Exclusion of Pregnant Women from Clinical Trials during the Coronavirus Disease 2019 Pandemic: A Review of International RegistriesFunding M.M.C. is supported by a grant from The Eunice Kennedy Shriver National Institute of Child Health and Human Development (grant number: 5 UG1 HD027915–29) and the National Heart, Lung, and Blood Institute (grant number: 1UG3HL140131–01). This manuscript does not necessarily represent the official views of the NICHD, NHLBI, or the National Institute of Health.
20 April 2020
24 April 2020
19 May 2020 (online)
Objective Pregnant women have been historically excluded from clinical trials for nonobstetric conditions, even during prior epidemics. The objective of this review is to describe the current state of research for pregnant women during the coronavirus disease 2019 (COVID-19) pandemic.
Study Design We conducted a search of international trial registries for trials relating to the novel coronavirus. The eligibility criteria for each trial were reviewed for inclusion/exclusion of pregnant women. Relevant data were extracted and descriptive statistics were calculated for individual and combined data. The total number of trials from each registry were compared, as well as the proportions of pregnancy-related trials within each.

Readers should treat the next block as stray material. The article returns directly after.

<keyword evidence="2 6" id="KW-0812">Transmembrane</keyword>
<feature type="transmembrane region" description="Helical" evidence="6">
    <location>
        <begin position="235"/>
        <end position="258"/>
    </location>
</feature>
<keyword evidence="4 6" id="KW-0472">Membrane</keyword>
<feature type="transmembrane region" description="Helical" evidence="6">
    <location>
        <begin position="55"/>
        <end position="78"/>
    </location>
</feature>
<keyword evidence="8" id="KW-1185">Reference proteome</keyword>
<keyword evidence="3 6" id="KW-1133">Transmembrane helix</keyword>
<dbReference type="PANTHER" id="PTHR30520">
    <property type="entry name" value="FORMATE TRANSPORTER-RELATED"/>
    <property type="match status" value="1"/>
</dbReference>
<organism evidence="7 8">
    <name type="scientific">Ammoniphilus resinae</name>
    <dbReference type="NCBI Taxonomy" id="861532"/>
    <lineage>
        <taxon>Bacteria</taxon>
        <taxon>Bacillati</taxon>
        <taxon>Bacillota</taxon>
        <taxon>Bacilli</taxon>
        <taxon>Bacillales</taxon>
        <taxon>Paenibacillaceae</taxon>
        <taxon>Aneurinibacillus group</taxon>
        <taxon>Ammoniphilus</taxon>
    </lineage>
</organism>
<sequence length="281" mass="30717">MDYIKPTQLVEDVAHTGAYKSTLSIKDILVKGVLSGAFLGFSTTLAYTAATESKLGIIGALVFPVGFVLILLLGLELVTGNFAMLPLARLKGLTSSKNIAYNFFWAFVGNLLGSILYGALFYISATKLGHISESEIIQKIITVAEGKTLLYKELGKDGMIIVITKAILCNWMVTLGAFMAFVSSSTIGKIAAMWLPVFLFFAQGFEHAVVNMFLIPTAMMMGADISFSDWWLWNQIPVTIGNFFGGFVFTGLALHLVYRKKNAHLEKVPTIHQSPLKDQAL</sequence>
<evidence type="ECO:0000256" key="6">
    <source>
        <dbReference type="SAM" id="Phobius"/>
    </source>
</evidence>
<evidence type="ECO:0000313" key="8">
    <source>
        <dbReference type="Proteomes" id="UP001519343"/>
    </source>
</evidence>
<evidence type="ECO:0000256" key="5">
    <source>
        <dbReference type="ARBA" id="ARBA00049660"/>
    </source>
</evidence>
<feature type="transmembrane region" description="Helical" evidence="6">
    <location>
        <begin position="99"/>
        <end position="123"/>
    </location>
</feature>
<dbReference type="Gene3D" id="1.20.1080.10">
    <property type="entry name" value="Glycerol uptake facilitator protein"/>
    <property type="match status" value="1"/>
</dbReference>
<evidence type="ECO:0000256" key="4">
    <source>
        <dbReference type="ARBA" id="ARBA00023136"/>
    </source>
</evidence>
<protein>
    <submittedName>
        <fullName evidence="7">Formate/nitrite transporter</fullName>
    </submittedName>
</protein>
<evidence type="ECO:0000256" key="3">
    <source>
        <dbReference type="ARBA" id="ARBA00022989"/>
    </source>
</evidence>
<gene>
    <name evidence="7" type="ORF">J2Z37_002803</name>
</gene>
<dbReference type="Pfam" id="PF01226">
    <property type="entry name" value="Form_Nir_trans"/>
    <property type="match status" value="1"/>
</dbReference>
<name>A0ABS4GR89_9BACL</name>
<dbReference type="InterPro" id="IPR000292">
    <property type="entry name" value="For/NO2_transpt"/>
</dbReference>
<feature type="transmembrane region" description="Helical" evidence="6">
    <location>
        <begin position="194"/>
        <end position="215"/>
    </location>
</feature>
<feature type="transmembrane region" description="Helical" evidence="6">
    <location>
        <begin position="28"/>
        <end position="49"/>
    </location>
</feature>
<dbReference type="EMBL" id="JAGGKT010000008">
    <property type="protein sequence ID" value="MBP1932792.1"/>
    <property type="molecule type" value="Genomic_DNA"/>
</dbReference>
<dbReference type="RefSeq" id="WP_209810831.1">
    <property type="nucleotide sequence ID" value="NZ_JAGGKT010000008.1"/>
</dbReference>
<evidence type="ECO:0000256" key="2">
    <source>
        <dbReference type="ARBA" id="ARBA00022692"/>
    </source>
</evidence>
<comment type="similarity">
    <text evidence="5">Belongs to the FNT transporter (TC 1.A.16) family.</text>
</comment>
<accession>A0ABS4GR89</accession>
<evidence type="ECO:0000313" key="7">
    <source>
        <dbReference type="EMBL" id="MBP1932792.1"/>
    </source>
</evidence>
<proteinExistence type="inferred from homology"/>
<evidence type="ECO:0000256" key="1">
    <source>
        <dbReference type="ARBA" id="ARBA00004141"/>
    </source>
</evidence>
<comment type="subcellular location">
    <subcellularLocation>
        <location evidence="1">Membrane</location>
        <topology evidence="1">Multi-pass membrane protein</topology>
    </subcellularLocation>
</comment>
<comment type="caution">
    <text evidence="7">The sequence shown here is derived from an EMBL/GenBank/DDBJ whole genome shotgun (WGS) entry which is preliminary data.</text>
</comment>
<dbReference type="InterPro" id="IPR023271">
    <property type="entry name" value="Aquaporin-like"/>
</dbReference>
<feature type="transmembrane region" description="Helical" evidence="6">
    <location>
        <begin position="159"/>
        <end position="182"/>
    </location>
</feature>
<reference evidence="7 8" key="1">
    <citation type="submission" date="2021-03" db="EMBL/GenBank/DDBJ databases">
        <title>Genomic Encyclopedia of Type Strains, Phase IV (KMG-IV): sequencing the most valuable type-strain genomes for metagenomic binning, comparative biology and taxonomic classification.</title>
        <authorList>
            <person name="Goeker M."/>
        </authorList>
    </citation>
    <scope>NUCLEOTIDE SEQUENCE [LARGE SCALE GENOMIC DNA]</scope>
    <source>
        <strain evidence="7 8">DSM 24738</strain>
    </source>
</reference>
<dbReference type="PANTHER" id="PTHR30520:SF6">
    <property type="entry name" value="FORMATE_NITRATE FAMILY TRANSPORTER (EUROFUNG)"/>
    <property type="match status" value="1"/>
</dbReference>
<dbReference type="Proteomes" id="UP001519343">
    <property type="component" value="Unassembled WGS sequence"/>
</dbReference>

Results Among 621,370 trials in the World Health Organization International Clinical Trials Registry, 927 (0.15%) were COVID-19 related. Of those, the majority (52%) explicitly excluded pregnancy or failed to address pregnancy at all (46%) and only 16 (1.7%) were pregnancy specific. When categorized by region, 688 (74.2%) of COVID-19 trials were in Asia, followed by 128 (13.8%) in Europe, and 66 (7.2%) in North America. Of the COVID-19 trials which included pregnant women, only three were randomized-controlled drug trials.
Conclusion Approximately 1.7% of current COVID-19 research is pregnancy related and the majority of trials either explicitly exclude or fail to address pregnancy. Only three interventional trials worldwide involved pregnant women. The knowledge gap concerning the safety and efficacy of interventions for COVID-19 created by the exclusion of pregnant women may ultimately harm them. While “ethical” concerns about fetal exposure are often cited, it is in fact unethical to habitually exclude pregnant women from research.
Pregnancy was excluded from past pandemic research.
Pregnancy is being excluded from COVID-19 research.
Exclusion of pregnant women is potentially harmful.
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